But what does Jesus continue to say?! “Go, and from now on sin no more.” Jesus called that woman out of her sin! He judged righteously that adultery is sin, and He loved her enough to tell her to repent and leave that path of destruction.

That is what it means to love like Jesus.

Rather than condemning a person to death, you call him from his path of destruction to a life of repentance, forgiveness, and peace, which comes from living in line with God’s Word, the true moral standard.

There’s a lot of debate today about what is sin and what is not sin, according to the Bible. There are faithful Christians who are truly seeking God’s truth in response to society’s behavior. Questions arise when comparing the Old and New Testaments. If a specific sin is listed in the Old Testament, but not the New, some would claim that this means God no longer disapproves of the behavior.

I believe this is a misunderstanding of the Laws of Sin and Grace.

Hebrews 13:8 says, “Jesus Christ is the same yesterday and today and forever.” God doesn’t change. The only thing that changed from the Old Testament to the New Testament is God’s application of justice. THERE ARE CONSEQUENCES TO SIN. Jesus took on the death that was required to pay for our sins.

He didn’t die so that we could sin freely. Do not be mistaken. Jesus died so that we could walk away from our sin.

Look at Romans 3:19-31…

“Now we know that whatever the law says it speaks to those who are under the law, so that every mouth may be stopped, and the whole world may be held accountable to God. For by works of the law no human being will be justified in his sight, since through the law comes knowledge of sin.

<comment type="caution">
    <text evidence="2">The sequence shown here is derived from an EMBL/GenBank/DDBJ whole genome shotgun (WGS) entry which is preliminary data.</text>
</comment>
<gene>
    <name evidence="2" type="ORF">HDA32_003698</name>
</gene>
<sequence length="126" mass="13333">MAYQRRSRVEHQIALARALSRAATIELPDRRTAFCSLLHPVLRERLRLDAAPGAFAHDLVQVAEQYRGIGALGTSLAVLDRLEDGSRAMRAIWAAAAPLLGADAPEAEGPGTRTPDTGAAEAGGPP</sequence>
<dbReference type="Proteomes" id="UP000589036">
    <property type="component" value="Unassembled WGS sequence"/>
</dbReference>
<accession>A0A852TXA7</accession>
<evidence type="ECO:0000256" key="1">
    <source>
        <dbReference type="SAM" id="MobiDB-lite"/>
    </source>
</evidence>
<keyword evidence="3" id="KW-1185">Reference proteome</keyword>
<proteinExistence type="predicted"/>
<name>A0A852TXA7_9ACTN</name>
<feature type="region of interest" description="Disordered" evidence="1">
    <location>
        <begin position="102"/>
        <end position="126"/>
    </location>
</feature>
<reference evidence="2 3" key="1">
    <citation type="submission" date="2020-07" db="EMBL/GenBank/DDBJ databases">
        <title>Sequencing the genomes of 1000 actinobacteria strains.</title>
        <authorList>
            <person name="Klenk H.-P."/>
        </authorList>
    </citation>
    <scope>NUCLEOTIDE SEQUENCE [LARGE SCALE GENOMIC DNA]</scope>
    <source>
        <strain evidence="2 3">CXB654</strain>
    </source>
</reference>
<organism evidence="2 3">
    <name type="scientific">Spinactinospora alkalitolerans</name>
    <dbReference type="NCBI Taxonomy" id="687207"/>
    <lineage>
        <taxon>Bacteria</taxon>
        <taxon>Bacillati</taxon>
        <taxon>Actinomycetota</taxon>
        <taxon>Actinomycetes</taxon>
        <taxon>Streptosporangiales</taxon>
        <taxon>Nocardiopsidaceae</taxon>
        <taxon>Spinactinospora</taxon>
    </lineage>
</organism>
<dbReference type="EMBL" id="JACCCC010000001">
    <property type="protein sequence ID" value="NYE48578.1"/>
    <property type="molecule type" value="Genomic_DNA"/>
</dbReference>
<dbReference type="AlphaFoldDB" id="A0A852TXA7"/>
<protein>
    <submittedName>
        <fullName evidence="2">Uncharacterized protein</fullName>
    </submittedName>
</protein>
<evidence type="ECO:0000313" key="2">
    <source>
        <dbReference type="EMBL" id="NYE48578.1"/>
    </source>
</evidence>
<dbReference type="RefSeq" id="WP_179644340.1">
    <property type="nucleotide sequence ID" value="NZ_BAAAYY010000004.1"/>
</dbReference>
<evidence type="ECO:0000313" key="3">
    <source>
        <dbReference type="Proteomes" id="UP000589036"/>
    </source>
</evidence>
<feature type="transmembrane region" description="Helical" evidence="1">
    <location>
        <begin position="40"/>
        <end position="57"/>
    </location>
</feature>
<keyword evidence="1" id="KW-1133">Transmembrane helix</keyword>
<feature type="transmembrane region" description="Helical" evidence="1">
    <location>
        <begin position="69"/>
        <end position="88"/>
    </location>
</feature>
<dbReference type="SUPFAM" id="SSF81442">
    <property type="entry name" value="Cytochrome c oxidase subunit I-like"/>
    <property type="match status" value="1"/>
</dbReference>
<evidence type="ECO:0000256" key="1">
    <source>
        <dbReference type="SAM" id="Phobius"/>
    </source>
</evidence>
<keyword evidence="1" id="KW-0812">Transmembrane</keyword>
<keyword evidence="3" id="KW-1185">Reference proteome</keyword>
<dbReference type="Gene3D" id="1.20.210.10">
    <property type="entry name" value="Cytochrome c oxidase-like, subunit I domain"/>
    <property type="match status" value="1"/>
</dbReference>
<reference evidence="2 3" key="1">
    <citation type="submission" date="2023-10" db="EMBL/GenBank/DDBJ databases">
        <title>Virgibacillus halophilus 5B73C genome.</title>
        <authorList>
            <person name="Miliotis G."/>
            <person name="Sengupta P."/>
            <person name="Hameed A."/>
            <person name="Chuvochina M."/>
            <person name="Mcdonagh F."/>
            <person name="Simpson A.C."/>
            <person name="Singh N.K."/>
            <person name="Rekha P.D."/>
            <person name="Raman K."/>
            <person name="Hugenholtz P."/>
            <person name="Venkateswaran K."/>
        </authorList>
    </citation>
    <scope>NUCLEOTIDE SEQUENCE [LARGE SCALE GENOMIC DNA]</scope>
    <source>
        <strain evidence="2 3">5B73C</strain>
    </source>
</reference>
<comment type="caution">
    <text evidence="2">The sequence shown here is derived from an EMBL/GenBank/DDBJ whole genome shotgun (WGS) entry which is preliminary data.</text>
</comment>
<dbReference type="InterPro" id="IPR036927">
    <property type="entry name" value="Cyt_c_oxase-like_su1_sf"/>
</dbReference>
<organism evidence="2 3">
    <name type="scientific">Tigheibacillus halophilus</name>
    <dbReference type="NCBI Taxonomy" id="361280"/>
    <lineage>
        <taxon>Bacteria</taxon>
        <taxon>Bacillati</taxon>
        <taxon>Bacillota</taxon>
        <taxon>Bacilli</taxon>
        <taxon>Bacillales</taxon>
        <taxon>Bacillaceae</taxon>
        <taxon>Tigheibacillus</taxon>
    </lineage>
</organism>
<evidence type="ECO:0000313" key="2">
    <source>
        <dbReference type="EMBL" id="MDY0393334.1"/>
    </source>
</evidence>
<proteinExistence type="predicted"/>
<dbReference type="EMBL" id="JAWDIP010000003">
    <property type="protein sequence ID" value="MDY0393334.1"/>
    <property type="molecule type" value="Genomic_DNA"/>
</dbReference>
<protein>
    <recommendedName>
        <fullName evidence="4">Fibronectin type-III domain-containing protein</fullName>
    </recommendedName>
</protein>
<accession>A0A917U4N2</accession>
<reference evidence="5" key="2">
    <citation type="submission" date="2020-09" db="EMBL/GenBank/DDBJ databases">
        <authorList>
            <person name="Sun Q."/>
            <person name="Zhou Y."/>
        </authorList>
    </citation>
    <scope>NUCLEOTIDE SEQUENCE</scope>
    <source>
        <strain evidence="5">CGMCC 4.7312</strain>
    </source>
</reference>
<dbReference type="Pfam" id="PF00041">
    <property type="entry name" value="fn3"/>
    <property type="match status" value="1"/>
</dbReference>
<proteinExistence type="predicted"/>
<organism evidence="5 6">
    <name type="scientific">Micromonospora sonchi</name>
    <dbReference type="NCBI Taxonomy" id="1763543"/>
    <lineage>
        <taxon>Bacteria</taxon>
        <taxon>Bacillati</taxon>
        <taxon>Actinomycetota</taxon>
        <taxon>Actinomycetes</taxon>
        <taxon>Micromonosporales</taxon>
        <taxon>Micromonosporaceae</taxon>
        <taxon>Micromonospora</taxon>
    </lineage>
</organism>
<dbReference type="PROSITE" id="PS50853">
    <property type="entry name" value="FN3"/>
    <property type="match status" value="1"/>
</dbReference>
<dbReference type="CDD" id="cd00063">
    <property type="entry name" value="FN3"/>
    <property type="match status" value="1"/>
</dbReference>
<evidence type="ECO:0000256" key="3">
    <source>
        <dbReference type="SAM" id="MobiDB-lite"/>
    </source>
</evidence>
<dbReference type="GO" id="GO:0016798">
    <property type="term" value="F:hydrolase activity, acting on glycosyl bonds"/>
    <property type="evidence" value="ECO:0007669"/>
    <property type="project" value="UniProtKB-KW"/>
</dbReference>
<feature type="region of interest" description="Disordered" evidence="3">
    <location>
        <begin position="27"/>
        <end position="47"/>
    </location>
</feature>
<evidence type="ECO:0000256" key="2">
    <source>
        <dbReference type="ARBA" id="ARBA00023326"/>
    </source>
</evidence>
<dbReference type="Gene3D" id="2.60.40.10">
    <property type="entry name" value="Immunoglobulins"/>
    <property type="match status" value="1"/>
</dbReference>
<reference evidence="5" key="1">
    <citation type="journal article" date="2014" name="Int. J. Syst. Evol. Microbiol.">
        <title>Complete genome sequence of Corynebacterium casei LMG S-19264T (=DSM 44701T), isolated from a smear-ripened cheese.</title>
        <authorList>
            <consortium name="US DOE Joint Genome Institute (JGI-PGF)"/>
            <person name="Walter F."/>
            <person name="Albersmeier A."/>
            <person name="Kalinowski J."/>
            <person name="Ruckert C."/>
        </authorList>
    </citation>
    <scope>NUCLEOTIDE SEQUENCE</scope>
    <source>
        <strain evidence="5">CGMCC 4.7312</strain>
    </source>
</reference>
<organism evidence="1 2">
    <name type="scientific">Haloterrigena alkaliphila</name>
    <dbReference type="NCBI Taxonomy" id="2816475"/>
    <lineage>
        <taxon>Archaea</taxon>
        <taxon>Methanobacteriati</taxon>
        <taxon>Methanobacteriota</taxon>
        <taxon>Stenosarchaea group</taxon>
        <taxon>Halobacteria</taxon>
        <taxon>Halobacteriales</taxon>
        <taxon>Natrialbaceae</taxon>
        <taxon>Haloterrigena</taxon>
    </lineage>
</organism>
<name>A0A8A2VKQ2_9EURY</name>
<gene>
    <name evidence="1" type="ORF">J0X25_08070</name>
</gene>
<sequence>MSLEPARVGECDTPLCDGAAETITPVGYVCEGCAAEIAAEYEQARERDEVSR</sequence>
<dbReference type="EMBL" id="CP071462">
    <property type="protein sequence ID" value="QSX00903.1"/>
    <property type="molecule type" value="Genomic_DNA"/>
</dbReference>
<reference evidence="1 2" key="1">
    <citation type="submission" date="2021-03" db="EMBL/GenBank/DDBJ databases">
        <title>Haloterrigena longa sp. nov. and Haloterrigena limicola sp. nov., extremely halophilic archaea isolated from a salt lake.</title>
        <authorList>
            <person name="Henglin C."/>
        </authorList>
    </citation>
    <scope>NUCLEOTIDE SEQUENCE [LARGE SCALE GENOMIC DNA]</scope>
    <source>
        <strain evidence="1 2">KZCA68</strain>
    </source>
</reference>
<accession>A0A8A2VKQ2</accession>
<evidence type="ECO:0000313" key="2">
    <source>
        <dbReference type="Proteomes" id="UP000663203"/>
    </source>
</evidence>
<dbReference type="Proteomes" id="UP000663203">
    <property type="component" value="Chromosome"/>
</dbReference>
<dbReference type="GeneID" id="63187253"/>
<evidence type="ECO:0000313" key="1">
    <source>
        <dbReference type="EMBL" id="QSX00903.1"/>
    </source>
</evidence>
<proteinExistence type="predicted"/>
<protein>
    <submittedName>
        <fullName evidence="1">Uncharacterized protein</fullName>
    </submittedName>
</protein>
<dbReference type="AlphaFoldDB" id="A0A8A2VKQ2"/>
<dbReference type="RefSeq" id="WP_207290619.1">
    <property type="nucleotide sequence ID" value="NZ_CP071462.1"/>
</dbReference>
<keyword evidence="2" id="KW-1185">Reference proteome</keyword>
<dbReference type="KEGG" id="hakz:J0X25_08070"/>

But now the righteousness of God has been manifested apart from the law, although the Law and the Prophets bear witness to it—the righteousness of God through faith in Jesus Christ for all who believe. For there is no distinction: for all have sinned and fall short of the glory of God, and are justified by his grace as a gift, through the redemption that is in Christ Jesus, whom God put forward as a propitiation by his blood, to be received by faith. This was to show God’s righteousness, because in his divine forbearance he had passed over former sins. It was to show his righteousness at the present time, so that he might be just and the justifier of the one who has faith in Jesus.

Then what becomes of our boasting? It is excluded. By what kind of law? By a law of works? No, but by the law of faith. For we hold that one is justified by faith apart from works of the law. Or is God the God of Jews only? Is he not the God of Gentiles also? Yes, of Gentiles also, since God is one—who will justify the circumcised by faith and the uncircumcised through faith. Do we then overthrow the law by this faith? By no means! On the contrary, we uphold the law.”

A few things I take from this passage…

  1. The Old Testament Law explains what sin is (v. 20)
  2. No human is capable of being justified by perfectly following the Law (v. 20)
  3. We are all guilty of sin (v. 24)
  4. Jesus took on the punishment for our sins, because God is just, and there must be justice for sins (v. 26)
  5. Jesus did not do away with the law by dying on the cross, but confirmed that the Law exists, and there must be atonement for sin (v. 31)

Jesus did not come to do away with the law, therefore nullifying the sins of the Old Testament. He came to fulfill the Law.

Matthew 5:17-20 says,

“Do not think that I have come to abolish the Law or the Prophets; I have not come to abolish them but to fulfill them. For truly, I say to you, until heaven and earth pass away, not an iota, not a dot, will pass from the Law until all is accomplished. Therefore whoever relaxes one of the least of these commandments and teaches others to do the same will be called least in the kingdom of heaven, but whoever does them and teaches them will be called great in the kingdom of heaven. For I tell you, unless your righteousness exceeds that of the scribes and Pharisees, you will never enter the kingdom of heaven.”

Jesus didn’t come so that we could be free to live in whatever way we feel is right. His message of love is that we could be forgiven, despite our sin.